Nope, she’ll try again too. We could see AOC (barely age eligible) or one of her Squad mates. If Sanders or Warren get nominated and lose, the Steve Bullock/Michael Bennet side of the party will have a big argument to get considered. Buttigieg got far enough already that a score of mayors will think “why not me?”
For a long time, 8 to 10 candidates was about normal for a nomination contest. Then we had 17 Republicans in 2016, followed by 29 Democrats in 2020. Between Trump winning, and candidates like Buttigieg and Yang making an impact, there’s no reason to expect this trend to end. Mayor Pete is the youngest serious candidate in decades. Biden and Sanders are the oldest ever.
Trump broke the ban on electing presidents without government or military experience. The qualifications have changed, and the age range has widened, so the pool is much larger. And there are plenty of TV spots waiting for candidates who fall short. Rick Santorum and Mike Huckabee have profited from their failed presidential runs for years. I can assure you, their accountants don’t consider them failures.
Neither party knows what it’s future is. Will Democrats go the way of youthful demographics and AOC, or tack way back towards the center? Or somewhere in between? Do Republicans become the Party of Trump in perpetuity, or was this a one-shot cult of personality that doesn’t extend forward? The potential GOP candidate list, beginning with Mike Pence and Nikki Haley, and perhaps a Trump offspring, is endless.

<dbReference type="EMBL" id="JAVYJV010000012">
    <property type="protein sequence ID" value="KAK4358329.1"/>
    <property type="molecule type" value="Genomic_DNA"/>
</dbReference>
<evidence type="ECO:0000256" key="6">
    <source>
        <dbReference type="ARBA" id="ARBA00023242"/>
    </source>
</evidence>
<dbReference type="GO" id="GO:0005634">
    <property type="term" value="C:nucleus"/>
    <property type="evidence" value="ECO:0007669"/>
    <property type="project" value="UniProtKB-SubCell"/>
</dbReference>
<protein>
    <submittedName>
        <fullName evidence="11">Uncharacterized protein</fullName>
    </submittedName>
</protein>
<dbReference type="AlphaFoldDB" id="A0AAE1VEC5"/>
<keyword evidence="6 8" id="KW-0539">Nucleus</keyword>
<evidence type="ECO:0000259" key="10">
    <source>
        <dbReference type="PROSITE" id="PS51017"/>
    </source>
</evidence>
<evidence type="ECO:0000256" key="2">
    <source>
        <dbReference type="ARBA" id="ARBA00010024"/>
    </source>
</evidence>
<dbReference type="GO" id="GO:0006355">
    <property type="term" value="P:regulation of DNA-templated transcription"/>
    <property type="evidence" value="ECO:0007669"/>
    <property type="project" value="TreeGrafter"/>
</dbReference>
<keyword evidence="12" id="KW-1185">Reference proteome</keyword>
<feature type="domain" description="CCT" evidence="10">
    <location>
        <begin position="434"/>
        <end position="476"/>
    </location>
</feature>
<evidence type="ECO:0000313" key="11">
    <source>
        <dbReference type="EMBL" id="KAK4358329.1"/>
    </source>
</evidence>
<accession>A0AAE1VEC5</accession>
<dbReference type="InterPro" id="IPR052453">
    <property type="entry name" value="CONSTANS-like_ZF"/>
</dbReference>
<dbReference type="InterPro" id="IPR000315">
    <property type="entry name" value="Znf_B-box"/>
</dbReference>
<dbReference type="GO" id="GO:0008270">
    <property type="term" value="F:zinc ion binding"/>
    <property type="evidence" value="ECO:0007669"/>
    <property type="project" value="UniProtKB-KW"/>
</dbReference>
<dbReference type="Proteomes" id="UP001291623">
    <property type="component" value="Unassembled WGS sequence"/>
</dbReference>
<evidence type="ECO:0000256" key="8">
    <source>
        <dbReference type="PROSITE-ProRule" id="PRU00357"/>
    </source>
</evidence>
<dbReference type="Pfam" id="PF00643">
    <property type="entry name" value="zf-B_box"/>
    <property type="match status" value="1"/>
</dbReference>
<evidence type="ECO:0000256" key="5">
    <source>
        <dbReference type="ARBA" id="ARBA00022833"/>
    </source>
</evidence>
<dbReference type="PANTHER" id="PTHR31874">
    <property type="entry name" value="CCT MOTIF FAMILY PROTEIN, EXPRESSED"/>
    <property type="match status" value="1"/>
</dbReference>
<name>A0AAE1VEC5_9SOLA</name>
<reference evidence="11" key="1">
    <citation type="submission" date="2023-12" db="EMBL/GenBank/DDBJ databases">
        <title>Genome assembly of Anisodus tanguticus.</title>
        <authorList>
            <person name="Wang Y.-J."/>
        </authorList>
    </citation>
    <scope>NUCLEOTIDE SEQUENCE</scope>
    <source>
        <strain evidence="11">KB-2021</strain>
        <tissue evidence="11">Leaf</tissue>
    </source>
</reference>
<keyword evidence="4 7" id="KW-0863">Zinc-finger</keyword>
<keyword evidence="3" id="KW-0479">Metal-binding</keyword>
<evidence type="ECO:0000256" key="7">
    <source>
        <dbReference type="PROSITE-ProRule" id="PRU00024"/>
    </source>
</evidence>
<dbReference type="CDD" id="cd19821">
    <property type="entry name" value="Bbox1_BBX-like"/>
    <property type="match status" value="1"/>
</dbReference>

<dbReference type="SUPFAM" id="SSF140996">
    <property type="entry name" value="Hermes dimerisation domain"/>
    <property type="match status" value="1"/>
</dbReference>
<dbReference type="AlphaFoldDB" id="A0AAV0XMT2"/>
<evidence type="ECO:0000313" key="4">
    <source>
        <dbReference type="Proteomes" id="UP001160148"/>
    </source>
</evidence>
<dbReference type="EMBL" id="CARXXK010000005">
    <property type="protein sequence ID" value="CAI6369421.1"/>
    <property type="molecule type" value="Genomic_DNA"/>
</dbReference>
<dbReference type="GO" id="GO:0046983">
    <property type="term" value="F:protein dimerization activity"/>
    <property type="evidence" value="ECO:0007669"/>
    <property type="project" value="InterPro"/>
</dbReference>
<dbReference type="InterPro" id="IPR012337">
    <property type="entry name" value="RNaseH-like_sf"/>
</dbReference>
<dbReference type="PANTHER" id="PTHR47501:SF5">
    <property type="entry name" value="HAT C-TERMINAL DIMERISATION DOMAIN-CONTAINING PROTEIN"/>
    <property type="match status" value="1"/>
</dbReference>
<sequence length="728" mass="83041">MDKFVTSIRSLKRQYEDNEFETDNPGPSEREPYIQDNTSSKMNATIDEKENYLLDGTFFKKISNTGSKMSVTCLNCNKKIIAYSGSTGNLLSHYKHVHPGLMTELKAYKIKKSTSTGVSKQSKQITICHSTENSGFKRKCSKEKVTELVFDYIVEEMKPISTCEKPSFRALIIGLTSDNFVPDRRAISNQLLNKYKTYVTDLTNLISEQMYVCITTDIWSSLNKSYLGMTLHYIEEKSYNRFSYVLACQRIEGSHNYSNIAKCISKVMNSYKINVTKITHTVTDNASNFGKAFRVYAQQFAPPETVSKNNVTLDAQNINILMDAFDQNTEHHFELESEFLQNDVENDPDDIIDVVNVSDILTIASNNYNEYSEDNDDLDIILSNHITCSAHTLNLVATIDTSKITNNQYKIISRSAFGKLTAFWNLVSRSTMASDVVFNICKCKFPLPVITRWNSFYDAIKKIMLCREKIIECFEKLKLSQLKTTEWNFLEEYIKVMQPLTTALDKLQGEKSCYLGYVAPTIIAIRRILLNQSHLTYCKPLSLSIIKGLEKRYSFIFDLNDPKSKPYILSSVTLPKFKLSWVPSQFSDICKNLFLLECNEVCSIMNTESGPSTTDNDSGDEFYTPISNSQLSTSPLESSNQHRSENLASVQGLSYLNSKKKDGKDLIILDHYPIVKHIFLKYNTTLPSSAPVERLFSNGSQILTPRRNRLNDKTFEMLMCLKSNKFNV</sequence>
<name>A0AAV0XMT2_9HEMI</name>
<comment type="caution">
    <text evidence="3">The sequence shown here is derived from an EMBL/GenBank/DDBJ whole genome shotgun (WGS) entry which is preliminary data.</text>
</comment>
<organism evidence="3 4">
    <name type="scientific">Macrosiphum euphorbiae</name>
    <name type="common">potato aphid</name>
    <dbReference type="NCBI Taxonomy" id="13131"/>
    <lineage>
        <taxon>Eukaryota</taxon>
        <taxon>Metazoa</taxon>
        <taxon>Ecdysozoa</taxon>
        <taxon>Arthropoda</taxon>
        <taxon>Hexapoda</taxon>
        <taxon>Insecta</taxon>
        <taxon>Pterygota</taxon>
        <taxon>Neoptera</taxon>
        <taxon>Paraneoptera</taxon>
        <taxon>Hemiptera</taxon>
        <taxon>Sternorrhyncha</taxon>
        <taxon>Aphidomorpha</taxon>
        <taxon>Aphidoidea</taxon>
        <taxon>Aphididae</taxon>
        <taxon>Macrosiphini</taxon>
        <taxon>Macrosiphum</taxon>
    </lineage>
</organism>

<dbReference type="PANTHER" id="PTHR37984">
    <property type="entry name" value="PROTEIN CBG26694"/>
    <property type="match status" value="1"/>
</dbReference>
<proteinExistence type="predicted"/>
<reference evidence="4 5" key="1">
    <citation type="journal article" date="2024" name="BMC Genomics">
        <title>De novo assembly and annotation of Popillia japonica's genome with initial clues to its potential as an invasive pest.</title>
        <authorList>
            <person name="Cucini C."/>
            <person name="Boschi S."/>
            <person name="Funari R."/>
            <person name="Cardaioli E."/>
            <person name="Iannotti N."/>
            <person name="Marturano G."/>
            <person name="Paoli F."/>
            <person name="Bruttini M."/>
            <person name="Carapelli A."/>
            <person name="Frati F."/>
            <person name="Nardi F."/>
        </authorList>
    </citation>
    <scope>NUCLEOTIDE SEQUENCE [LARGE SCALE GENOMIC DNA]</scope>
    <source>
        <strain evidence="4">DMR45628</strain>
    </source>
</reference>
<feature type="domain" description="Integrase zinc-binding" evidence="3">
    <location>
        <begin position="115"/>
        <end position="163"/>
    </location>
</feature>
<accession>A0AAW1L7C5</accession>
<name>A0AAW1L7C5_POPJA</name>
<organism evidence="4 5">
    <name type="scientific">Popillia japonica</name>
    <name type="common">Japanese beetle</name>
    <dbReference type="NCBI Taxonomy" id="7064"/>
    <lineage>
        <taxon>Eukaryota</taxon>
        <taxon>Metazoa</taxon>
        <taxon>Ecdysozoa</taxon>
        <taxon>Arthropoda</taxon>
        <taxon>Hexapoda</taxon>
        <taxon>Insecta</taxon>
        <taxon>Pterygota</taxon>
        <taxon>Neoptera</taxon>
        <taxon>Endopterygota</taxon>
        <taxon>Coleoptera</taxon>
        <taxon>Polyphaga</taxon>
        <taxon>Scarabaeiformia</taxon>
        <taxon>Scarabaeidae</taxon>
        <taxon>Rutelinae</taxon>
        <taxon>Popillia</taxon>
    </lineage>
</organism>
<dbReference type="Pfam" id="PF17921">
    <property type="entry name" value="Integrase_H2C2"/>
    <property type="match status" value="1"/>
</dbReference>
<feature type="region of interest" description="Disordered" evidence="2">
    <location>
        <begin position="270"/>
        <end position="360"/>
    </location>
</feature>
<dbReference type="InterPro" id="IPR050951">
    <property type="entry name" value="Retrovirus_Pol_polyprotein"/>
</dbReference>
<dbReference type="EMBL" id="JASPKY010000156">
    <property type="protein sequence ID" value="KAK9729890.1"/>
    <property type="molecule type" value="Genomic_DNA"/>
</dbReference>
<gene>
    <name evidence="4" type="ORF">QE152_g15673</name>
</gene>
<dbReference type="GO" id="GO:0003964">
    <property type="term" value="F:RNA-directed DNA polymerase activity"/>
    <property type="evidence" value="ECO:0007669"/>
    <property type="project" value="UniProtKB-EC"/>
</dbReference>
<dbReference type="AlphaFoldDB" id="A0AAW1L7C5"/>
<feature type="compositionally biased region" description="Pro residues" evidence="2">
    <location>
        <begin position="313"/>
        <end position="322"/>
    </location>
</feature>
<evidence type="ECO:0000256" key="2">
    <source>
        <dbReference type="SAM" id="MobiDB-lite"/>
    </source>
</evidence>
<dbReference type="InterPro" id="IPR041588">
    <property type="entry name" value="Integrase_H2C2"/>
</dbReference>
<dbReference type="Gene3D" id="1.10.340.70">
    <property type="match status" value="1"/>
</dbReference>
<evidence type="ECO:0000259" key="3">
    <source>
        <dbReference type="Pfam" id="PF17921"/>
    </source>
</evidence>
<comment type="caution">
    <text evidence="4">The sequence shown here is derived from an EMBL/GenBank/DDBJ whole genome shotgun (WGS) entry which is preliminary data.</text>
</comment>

Ted Cruz and Marco Rubio want another try. Tom Cotton is running for sure. John Kasich is old, but not compared to Biden and Bernie. Who knows how many mayors, random businesspeople, celebrities, governors, and senators will give this a try. Pence won’t scare anyone away. The contours of the 2024 race are unknowable. And uncertainty leads to more people thinking they have a chance.
More entrants, more chaos, wider range of outcomes. On the Democratic side, PAC money is persona non grata. On the GOP side, it was very ineffective in 2016. Raising funds from large donors via the bundling system and closed-door fundraisers is time consuming. You can also cap out quickly. Future candidates will become increasingly reliant on small donors. This requires an early start too.
Then there’s the matter of debates. In 2016, the RNC decided to have varsity, and junior varsity debates, allowing everyone in, just not into the main event. This time, Democrats decided to skip the undercard, but then restricted who could appear on stage at all. Both approaches were criticized, but it’s not like you can cram 15 to 20 people on the same stage.
Wait until a major party has closer to 50 contestants, which I’d bet will happen in 2024. That will force a change in how debates work. The present format won’t hold up under that strain. Particularly, if it’s happening on both sides at the same time. The size of the 2016 Republican field was balanced by having only two candidates with traction on the other side. This year’s Democratic scrum is facing an incumbent. Put those two large fields in the same year, and then make each of them bigger. That’s likely 2024.
The posturing has already begun, and will accelerate as we get closer to the conventions. If you thought the presidential campaign season was endless, it’s only just begun.